MS News that Caught My Eye Last Week: Diagnosis by Antibody, Ocrevus After 6 Years, Telemedicine, New DMT Pill

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by Ed Tobias |

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Ponesimod, telemedicine

New Nanosensor May Help to Diagnose MS at Early Stages

My neurologist likes to say that “brain is time.” The sooner MS is treated the more time you can buy before the brain begins to deteriorate and MS symptoms appear. Being able to diagnose MS sooner means earlier treatment. These researchers think they can achieve that by detecting an antibody in spinal fluid that’s involved in destroying myelin. In this small trial, MS was diagnosed correctly more than 98% of the time. I hope this group moves ahead quickly.

A new tiny sensor is able to detect antibodies against myelin, the protective coating of nerve cell axons whose destruction is a hallmark of multiple sclerosis (MS), potentially allowing for a diagnosis in early disease stages, researchers report.

It also offers the possibility of distinguishing multiple sclerosis from neuromyelitis optica, a rare autoimmune inflammatory condition that shares symptoms with MS.

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Ocrevus’ Early Use May Lower Need for Walking Aid by 49% Over 6 Years

If Ocrevus (ocrelizumab) can slow MS progression this much, it’s a wonderful thing. But this study compares people who started Ocrevus treatments immediately after diagnosis with people who delayed treatment for two years. As I noted in the previous story, “time is brain.” So, these are results I also would expect with other disease-modifying therapies (DMTs). And Ocrevus was compared with Rebif (interferon beta-1a), which is considered to have lower efficacy than Ocrevus. I wonder if the same 49% would emerge if Ocrevus was compared with the other two high-efficacy DMTs, Lemtrada (alemtuzumab) and Tysabri (natalizumab).

Starting treatment with Ocrevus early can lower almost by half the need for a walking aid in people with relapsing forms of multiple sclerosis (MS) over six years, new analyses of Phase 3 trial data that compared immediate initiation with a two-year delay show.

A separate analysis also found that Ocrevus’ use can lessen damage to the thalamus, a brain region important in sensorimotor processing.

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Surge in Telemedicine One ‘Good’ Outcome from COVID-19 Crisis, Doctors Say

When I interviewed Dr. Aaron Boster about telemedicine a few weeks before this story was written, Boster told me that telemedicine worked well for him because MS neurologists know their patients very well. As you’ll read in this article, other neuros have similar thoughts. Telemedicine certainly has many benefits, but I’m not a big fan. I like a hands-on approach, even though I need to drive three hours each way to be seen by my neurologist. In a situation like we’re in today, however, a virtual visit is better than no visit at all.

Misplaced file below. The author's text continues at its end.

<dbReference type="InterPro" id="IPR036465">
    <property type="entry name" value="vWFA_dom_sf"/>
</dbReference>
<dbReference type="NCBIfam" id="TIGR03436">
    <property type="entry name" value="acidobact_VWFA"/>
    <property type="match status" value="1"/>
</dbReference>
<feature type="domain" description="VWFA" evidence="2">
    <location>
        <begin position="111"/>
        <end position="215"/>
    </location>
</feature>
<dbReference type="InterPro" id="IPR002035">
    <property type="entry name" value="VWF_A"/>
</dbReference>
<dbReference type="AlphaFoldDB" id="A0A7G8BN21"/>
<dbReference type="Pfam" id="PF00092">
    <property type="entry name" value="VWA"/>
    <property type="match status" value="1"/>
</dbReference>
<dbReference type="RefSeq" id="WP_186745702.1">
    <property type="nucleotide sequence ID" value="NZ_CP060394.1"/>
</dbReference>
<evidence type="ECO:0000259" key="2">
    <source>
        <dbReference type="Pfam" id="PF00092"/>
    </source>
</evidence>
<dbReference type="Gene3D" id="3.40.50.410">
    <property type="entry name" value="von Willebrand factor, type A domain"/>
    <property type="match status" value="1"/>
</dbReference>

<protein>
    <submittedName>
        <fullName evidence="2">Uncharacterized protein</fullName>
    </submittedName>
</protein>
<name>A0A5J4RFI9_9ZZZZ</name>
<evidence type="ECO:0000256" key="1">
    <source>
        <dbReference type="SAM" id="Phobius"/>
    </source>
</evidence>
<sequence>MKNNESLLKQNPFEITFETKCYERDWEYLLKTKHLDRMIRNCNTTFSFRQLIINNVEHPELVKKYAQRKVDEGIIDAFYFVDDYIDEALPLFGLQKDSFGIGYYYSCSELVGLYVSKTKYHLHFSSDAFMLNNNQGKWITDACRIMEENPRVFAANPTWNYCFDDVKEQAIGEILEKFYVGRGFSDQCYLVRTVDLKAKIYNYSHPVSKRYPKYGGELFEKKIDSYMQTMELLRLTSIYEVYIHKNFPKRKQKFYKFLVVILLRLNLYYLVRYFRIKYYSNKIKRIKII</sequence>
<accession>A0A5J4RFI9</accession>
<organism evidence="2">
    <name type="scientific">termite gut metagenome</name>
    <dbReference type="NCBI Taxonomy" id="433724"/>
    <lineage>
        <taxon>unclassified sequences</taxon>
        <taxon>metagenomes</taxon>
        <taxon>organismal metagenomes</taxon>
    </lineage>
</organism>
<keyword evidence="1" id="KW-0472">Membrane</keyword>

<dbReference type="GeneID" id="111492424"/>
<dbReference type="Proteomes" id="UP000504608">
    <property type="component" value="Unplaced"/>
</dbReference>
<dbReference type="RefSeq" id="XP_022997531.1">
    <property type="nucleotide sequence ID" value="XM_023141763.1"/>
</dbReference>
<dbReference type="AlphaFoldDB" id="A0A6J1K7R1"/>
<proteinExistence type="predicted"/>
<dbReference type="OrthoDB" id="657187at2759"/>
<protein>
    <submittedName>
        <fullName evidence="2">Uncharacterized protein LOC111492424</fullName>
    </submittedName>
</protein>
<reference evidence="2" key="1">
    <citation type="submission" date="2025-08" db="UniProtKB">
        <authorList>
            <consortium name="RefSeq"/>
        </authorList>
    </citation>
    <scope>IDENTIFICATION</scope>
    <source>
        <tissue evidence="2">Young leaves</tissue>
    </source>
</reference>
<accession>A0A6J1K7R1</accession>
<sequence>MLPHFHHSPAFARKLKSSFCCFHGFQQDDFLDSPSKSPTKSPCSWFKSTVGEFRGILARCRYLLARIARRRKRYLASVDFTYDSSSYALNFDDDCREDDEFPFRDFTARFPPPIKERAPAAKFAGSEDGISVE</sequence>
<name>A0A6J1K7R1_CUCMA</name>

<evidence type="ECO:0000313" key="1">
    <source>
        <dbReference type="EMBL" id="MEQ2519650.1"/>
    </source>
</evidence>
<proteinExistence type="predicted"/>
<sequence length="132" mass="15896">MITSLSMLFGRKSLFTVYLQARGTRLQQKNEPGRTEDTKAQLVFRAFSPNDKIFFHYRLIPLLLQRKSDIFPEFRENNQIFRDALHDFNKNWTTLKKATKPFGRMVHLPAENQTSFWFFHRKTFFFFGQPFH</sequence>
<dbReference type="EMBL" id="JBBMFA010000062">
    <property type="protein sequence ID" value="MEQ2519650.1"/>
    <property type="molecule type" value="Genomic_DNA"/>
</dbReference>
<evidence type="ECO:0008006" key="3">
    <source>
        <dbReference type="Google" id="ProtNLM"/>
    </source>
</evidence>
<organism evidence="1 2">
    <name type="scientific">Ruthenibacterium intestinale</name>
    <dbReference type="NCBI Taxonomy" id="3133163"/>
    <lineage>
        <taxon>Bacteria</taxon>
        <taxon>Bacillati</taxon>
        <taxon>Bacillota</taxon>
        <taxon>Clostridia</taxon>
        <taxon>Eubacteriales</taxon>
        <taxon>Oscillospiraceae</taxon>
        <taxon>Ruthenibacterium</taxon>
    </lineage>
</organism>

While there are few silver linings to the cloud created by COVID-19, the pandemic that has killed tens of thousands, hobbled economies worldwide and drove millions to quarantine in their homes, one may be a new appreciation of telemedicine.

“If something good could come out of this crisis, it’s that we would learn how valuable telehealth could be to our community,” said Steven Shook, a neurologist at the Cleveland Clinic in Ohio. Shook specializes in neuromuscular disorders such as Parkinson’s, muscular dystrophy, myasthenia gravisspinal muscular atrophy (SMA), and amyloid lateral sclerosis (ALS), and in polyneuropathy.

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Sanofi’s BTK Inhibitor Seen to Effectively Reduce Brain Lesions in Phase 2 Trial

The good news from this trial is that these results are promising. The better news, for me, is that Phase 3 trials will include people with progressive MS as well as the relapsing form.

The investigational, oral BTK inhibitor SAR442168 can limit the number of new inflammatory brain lesions in people with relapsing forms of multiple sclerosis (MS), results from a Phase 2b clinical trial show.

“The results of this study give hope that SAR442168 may become an important treatment for relapsing MS,” Daniel Reich, MD, PhD, a senior investigator at the National Institutes of Health and principle investigator for the Phase 2b trial, said in a press release from Sanofi, the company developing this small molecule therapy under a licensing agreement with Principia Biopharma.

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Note: Multiple Sclerosis News Today is strictly a news and information website about the disease. It does not provide medical advice, diagnosis, or treatment. This content is not intended to be a substitute for professional medical advice, diagnosis, or treatment. Always seek the advice of your physician or other qualified health provider with any questions you may have regarding a medical condition. Never disregard professional medical advice or delay in seeking it because of something you have read on this website. The opinions expressed in this column are not those of Multiple Sclerosis News Today or its parent company, BioNews Services, and are intended to spark discussion about issues pertaining to multiple sclerosis.


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